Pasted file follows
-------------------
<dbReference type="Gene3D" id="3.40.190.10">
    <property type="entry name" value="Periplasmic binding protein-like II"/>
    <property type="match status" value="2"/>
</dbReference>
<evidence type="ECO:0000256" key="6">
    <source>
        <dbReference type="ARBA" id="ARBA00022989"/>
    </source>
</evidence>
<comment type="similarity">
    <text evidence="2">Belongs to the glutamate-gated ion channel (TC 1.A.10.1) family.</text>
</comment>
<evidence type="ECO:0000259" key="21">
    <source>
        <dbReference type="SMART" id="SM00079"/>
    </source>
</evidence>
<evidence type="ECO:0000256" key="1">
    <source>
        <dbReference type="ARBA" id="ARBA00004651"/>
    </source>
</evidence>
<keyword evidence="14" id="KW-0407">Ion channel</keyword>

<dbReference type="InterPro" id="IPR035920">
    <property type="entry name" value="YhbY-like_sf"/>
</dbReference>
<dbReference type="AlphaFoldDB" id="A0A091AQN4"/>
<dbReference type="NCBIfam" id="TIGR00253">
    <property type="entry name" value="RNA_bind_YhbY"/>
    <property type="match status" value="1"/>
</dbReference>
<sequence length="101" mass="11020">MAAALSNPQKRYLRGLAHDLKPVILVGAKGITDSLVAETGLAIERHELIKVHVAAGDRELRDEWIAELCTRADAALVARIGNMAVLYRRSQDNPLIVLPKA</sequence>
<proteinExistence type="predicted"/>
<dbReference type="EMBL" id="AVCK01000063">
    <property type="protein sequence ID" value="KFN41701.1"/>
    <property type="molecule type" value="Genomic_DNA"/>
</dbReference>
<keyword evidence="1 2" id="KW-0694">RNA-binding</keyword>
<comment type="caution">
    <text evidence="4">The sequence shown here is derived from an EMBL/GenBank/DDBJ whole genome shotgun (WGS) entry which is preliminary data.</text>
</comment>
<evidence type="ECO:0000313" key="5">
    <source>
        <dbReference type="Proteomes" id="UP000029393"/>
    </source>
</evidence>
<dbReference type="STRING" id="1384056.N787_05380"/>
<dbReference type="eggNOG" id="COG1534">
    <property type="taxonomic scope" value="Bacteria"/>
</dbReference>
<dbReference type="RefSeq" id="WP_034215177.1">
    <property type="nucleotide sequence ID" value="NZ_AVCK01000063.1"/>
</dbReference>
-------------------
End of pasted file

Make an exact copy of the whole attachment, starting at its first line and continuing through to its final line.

<dbReference type="Gene3D" id="3.40.190.10">
    <property type="entry name" value="Periplasmic binding protein-like II"/>
    <property type="match status" value="2"/>
</dbReference>
<evidence type="ECO:0000256" key="6">
    <source>
        <dbReference type="ARBA" id="ARBA00022989"/>
    </source>
</evidence>
<comment type="similarity">
    <text evidence="2">Belongs to the glutamate-gated ion channel (TC 1.A.10.1) family.</text>
</comment>
<evidence type="ECO:0000259" key="21">
    <source>
        <dbReference type="SMART" id="SM00079"/>
    </source>
</evidence>
<evidence type="ECO:0000256" key="1">
    <source>
        <dbReference type="ARBA" id="ARBA00004651"/>
    </source>
</evidence>
<keyword evidence="14" id="KW-0407">Ion channel</keyword>

<dbReference type="InterPro" id="IPR035920">
    <property type="entry name" value="YhbY-like_sf"/>
</dbReference>
<dbReference type="AlphaFoldDB" id="A0A091AQN4"/>
<dbReference type="NCBIfam" id="TIGR00253">
    <property type="entry name" value="RNA_bind_YhbY"/>
    <property type="match status" value="1"/>
</dbReference>
<sequence length="101" mass="11020">MAAALSNPQKRYLRGLAHDLKPVILVGAKGITDSLVAETGLAIERHELIKVHVAAGDRELRDEWIAELCTRADAALVARIGNMAVLYRRSQDNPLIVLPKA</sequence>
<proteinExistence type="predicted"/>
<dbReference type="EMBL" id="AVCK01000063">
    <property type="protein sequence ID" value="KFN41701.1"/>
    <property type="molecule type" value="Genomic_DNA"/>
</dbReference>
<keyword evidence="1 2" id="KW-0694">RNA-binding</keyword>
<comment type="caution">
    <text evidence="4">The sequence shown here is derived from an EMBL/GenBank/DDBJ whole genome shotgun (WGS) entry which is preliminary data.</text>
</comment>
<evidence type="ECO:0000313" key="5">
    <source>
        <dbReference type="Proteomes" id="UP000029393"/>
    </source>
</evidence>
<dbReference type="STRING" id="1384056.N787_05380"/>
<dbReference type="eggNOG" id="COG1534">
    <property type="taxonomic scope" value="Bacteria"/>
</dbReference>
<dbReference type="RefSeq" id="WP_034215177.1">
    <property type="nucleotide sequence ID" value="NZ_AVCK01000063.1"/>
</dbReference>